This week’s gospel tells the parable of the master who entrusts his property to his servants while he is away abroad. Each receives a different number of talents, according to their ability. The parable tells us that the one who received five talents made five more. The one who received two made two more but the one who received one was frightened and buried the talent until his master returned. As always the gospel parables can be read and interpreted in so many different ways. That is why they are lasting texts and can be returned to again and again with new insights being gained each time.
As I read this parable today it talks to me about our faith communities, parishes and diocese and how we have been entrusted with such incredible gifts. It reminds me that we are at a time when we are in need of new investments of our talents in order to continue the gospel mission entrusted to us by Jesus.
Our world and our society has changed so much that we cannot just sit back and bury our talent. We cannot simply do the things that we have always done, in the same way and expect to spread the gospel to the next generation. New investments of time and talent are called for in order to bring about a gospel culture in our communities. Pope Francis has reflected on this in Evangelii Gaudium:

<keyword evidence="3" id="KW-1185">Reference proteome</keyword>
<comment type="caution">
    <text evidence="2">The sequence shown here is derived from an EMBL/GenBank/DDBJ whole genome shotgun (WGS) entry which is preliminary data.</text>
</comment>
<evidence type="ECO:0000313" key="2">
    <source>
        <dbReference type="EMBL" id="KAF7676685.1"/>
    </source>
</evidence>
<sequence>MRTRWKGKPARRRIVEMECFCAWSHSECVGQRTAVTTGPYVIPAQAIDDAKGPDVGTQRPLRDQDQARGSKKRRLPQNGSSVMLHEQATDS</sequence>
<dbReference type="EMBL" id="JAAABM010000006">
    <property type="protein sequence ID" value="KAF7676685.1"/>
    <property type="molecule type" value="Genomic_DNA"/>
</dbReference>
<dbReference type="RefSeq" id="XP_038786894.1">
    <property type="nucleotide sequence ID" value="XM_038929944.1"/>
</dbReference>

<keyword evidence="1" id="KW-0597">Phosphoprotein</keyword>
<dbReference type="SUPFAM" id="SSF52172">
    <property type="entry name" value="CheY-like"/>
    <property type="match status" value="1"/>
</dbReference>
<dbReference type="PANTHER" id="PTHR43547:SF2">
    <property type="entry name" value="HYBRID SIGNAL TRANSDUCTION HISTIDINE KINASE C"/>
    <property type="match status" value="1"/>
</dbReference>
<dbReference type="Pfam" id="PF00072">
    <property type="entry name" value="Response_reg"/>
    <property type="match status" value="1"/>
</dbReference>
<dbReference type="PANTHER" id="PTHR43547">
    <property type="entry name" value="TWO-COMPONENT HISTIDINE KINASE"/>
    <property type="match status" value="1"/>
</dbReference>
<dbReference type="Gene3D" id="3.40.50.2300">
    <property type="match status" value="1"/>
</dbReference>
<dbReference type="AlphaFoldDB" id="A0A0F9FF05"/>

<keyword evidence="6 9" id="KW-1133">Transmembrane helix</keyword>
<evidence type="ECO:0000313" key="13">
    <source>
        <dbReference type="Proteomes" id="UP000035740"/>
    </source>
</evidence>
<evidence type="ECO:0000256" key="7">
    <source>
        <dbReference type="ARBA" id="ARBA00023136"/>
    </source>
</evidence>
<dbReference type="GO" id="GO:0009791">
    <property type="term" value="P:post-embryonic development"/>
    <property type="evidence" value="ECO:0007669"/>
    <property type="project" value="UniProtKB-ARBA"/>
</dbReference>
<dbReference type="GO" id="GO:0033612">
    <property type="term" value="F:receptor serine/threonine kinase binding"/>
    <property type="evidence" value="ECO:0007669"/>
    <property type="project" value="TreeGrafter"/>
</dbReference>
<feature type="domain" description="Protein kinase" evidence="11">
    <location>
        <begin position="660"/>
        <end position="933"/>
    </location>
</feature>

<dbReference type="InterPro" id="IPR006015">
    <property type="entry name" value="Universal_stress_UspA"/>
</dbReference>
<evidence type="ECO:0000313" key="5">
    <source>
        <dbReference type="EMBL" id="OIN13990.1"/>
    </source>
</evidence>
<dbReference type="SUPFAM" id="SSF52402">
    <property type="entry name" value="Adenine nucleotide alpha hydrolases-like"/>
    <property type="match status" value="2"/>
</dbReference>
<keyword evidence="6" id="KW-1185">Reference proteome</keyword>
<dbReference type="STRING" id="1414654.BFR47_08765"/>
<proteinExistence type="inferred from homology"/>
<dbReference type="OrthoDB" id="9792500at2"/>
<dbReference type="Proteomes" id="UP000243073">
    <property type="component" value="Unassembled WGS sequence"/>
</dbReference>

I dream of a “missionary option”, that is, a missionary impulse capable of transforming everything, so that the Church’s customs, ways of doing things, times and schedules, language and structures can be suitably channeled for the evangelization of today’s world rather than for her self-preservation. The renewal of structures demanded by pastoral conversion can only be understood in this light: as part of an effort to make them more mission-oriented, to make ordinary pastoral activity on every level more inclusive and open, to inspire in pastoral workers a constant desire to go forth and in this way to elicit a positive response from all those whom Jesus summons to friendship with himself (Evangelii Gaudium 27)
We are going through some structural changes in our parishes and diocese at the moment. The measure of their success will indeed be whether or not the ‘missionary option’ dreamt about by Pope Francis can be achieved. We are currently transitioning the governance of our parish schools to the newly formed Melbourne Archdiocese Catholic Schools (MACS) Limited. The dream is that with an administrative load removed from parishes we will be able to concentrate more fully on pastoral and gospel inspired activity.
We are also discussing at the parish level, ways in which we can better collaborate across the parishes of Camberwell, Balwyn, Deepdene, and Surrey Hills Wattle Park. The dream is that the diversity across our parishes can open up possibilities for many more expressions of faith within our communities. Our newly formed Social Justice Network is one example of people coming together from across our parishes in order to work for common, gospel inspired areas of social justice.
I am hoping that we can find more ways of sharing the rich talents of our parishes and parishioners over the coming year.
This week’s parable reminds us that we are not just care-takers of our talents but risk-takers in the name of gospel proclamation.
Fr Brendan Reed